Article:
PB, Chennai: Progress in researches on medicinal plants and standardisation of herbal drugs are necessary if India is to dominate the global market. For this, a coordinated effort from the part of traditional medicine practitioners, researchers in medicinal plants, manufacturers and exporters of herbal products, and academicians is required, said Dr D Suresh Kumar, scientist, Sami Labs Ltd, Bangalore.
He was delivering a speech on ‘Industrial Perspectives of Medicinal Plants’ at the national workshop organized by Department of Phytopharmacy and Phytomedicine, JSS College of Pharmacy, Ooty, supported by JSS University, Mysore and ICMR, New Delhi.
He said about 1000 kinds of plants are used for the formulation of drugs in Ayurveda, Unani and Siddha systems.
Highlighting the efficacy of herbal products, Dr Suresh said the use of standardized extracts for improving human health and nutrition started with the pioneering work of the French chemist Jack Mesquelier (1948) on oligomeric proanthocyanidins. The first edition of the United States Pharmacopoeia (USP) of 1820 listed 650 drugs, out of which 70 per cent (455) were from plants. The 11 th edition of the USP of 1936 listed 570 drugs, a major portion of which was also from herbs. However, the plant-derived drugs soon lost their popularity to synthetic organic compounds. But a major shift in global health care management was instrumental in reviving interest in herbal medicine. Following the footsteps of Mesquelier a series of natural products having specific applications in therapeutics and nutrition were introduced to the market, he said.
Reminding ‘Alma Ata Declaration’, the scientist said, at the International Conference on Primary Health Care (6-12 September, 1978) at Alma Ata, in the Soviet republic of Kazakhistan, a call was made by WHO to incorporate traditional medical practices into the primary health care. Herbal medicine and natural products thus started achieving greater popularity by 1980. This necessitated recognition of these products as a separate segment.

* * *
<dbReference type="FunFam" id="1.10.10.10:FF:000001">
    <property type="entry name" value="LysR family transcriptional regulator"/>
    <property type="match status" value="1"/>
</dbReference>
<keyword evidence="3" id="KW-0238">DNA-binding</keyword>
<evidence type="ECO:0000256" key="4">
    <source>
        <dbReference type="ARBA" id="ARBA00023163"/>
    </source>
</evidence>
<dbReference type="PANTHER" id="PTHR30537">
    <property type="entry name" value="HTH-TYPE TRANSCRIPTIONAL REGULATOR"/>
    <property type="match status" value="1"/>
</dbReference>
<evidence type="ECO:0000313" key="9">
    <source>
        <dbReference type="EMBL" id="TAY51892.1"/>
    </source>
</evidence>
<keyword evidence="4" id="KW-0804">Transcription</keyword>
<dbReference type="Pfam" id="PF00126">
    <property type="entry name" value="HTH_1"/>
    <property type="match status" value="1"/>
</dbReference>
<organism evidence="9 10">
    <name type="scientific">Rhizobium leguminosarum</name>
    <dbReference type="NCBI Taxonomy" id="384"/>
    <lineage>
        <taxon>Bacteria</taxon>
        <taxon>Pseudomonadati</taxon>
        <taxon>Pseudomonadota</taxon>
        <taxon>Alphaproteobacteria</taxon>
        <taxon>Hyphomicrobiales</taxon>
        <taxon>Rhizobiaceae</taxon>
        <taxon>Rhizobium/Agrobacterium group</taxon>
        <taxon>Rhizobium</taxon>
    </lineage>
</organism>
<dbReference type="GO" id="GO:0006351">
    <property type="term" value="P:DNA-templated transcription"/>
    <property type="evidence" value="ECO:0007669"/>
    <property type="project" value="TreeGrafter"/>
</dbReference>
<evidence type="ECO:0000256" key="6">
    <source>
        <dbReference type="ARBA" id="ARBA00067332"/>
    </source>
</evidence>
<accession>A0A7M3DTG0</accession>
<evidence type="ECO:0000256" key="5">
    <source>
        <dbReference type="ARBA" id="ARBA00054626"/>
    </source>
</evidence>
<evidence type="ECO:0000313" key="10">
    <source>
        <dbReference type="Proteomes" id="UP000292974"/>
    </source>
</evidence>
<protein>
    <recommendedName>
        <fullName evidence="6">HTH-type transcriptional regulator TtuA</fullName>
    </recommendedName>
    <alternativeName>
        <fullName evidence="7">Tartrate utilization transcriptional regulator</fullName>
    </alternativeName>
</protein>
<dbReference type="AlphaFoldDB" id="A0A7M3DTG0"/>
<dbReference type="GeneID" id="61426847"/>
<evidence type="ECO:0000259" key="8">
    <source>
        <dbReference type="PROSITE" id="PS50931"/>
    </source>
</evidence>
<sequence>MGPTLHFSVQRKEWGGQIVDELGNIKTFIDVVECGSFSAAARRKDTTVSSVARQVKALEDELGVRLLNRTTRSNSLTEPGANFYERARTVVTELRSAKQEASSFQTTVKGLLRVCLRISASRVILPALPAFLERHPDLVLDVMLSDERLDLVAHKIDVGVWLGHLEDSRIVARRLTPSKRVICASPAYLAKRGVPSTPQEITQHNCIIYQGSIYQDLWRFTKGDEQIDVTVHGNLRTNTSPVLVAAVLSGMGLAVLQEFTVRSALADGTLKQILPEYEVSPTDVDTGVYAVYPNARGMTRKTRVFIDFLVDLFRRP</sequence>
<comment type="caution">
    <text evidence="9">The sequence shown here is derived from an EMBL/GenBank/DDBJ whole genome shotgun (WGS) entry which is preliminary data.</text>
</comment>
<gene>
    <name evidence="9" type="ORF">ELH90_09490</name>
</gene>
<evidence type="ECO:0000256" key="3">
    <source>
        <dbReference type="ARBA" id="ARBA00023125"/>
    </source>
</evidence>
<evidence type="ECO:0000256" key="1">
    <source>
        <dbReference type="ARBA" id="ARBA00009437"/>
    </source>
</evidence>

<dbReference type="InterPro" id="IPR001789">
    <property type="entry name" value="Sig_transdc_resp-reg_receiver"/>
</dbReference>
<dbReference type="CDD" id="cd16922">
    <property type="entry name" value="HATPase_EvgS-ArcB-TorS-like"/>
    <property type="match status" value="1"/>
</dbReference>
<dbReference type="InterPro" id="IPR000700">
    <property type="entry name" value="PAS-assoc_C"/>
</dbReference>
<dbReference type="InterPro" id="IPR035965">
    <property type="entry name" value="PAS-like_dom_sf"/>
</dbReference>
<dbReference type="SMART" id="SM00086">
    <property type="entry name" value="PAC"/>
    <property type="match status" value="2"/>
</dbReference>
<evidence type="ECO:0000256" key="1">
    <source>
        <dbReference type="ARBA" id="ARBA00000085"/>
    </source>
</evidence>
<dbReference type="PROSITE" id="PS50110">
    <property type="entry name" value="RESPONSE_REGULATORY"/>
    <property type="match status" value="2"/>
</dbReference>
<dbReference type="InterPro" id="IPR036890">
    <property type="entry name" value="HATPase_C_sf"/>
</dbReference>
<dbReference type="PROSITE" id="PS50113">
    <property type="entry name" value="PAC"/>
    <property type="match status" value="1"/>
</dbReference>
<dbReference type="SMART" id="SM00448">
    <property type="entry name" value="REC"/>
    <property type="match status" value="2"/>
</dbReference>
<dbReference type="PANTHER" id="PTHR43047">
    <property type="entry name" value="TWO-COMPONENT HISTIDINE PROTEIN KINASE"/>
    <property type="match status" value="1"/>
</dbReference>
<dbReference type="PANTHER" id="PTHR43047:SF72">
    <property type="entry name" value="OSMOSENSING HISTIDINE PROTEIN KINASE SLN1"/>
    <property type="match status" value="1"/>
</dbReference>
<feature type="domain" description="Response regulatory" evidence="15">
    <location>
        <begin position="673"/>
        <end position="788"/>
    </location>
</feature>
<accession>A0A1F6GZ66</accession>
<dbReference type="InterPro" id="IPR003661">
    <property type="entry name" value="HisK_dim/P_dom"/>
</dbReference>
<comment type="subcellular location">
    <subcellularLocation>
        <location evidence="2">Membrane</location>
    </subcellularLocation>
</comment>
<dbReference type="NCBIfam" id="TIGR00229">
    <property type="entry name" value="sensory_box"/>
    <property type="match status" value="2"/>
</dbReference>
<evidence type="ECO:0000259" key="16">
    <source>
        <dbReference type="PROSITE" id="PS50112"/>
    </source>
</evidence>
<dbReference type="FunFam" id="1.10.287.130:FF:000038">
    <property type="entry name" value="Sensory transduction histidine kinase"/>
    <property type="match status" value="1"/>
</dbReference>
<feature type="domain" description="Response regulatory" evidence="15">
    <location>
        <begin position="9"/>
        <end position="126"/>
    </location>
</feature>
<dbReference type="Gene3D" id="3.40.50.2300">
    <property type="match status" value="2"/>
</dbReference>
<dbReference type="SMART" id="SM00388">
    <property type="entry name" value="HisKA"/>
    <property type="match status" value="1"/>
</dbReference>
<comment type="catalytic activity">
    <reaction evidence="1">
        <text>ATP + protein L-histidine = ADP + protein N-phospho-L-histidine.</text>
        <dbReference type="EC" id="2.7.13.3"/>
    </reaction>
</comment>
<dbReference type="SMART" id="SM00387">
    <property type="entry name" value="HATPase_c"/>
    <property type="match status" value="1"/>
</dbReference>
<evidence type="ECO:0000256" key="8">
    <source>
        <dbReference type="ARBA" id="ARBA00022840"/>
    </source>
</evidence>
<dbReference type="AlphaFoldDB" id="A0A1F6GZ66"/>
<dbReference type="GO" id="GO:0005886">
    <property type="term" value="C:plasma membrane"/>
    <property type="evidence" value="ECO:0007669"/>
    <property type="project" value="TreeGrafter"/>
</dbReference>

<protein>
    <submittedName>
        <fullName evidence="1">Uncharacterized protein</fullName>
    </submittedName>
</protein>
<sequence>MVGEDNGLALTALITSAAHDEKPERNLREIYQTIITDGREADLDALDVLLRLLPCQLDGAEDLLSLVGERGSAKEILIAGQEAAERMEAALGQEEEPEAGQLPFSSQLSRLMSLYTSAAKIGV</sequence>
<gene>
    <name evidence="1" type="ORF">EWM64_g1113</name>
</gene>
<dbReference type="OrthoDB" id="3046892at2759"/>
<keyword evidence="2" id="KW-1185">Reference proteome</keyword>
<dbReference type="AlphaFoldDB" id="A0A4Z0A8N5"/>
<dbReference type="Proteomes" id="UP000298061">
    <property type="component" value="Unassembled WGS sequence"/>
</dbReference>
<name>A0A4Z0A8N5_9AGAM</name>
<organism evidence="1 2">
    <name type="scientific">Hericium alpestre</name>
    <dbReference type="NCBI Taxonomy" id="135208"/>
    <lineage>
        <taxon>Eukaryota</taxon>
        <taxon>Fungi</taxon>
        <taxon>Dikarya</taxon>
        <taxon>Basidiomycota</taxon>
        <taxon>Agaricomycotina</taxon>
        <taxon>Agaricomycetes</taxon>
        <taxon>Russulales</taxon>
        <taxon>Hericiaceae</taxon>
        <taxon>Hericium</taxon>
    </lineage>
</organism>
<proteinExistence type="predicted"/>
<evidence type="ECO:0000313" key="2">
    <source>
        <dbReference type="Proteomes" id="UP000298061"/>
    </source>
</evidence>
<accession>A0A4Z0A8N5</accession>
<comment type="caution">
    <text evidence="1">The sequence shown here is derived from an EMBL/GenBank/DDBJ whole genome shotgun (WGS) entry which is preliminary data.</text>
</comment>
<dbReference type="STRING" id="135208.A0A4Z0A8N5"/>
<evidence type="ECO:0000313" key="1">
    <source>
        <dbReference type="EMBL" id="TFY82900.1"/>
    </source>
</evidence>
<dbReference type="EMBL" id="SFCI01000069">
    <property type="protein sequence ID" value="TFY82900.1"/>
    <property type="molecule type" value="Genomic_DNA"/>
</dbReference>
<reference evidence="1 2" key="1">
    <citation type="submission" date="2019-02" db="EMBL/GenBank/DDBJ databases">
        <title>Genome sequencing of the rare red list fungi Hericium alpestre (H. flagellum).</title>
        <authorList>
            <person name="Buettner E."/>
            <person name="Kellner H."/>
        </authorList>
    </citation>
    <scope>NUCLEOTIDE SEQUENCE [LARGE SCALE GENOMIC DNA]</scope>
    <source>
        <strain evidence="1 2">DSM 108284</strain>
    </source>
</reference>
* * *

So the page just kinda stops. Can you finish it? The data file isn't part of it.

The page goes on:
With regard to the emergence of neutraceuticals, he said in a biomedical management course held at Villa Olmo, Como, in Italy in 1992, a scientist named Stephen DeFelice gave the name ‘nutraceuticals’ to a nutritional product that has clinically proven medical benefits.
According to him, nutraceuticals represent the fastest growing segment in contemporary food industry. As herbs remain the major source of nutraceuticals, there is great scope to isolate the chemical constituents and use them in prevention and treatment of diseases and enhancement of beauty.
There are so many herbs which have the potential to control several kinds of diseases affecting human health. Phytosterols play important role in the regulation of cardiovascular disease and also exhibit anticancer properties. Curcumin has been found useful in palliative therapy for cancerous skin lesions, in lowering cholesterol, in irritable bowel syndrome and in improving early renal graft function. Lycopene is useful in the management of carcinoma of prostate gland. Resveratrol offers protection from myocardial ischaemia, atherosclerosis, ventricular arrhythmias and cerebral ischaemia.
The organizing secretary of the workshop, Dr Dhanabal Palanisamy said the aim of the workshop was to help expand researches in medicinal plants and help others focus on conservation of such plants in the Nilgiri Bio Reserve in Tamil Nadu, establishment of sustainable medicinal plant resources base and preservation of indigenous knowledge.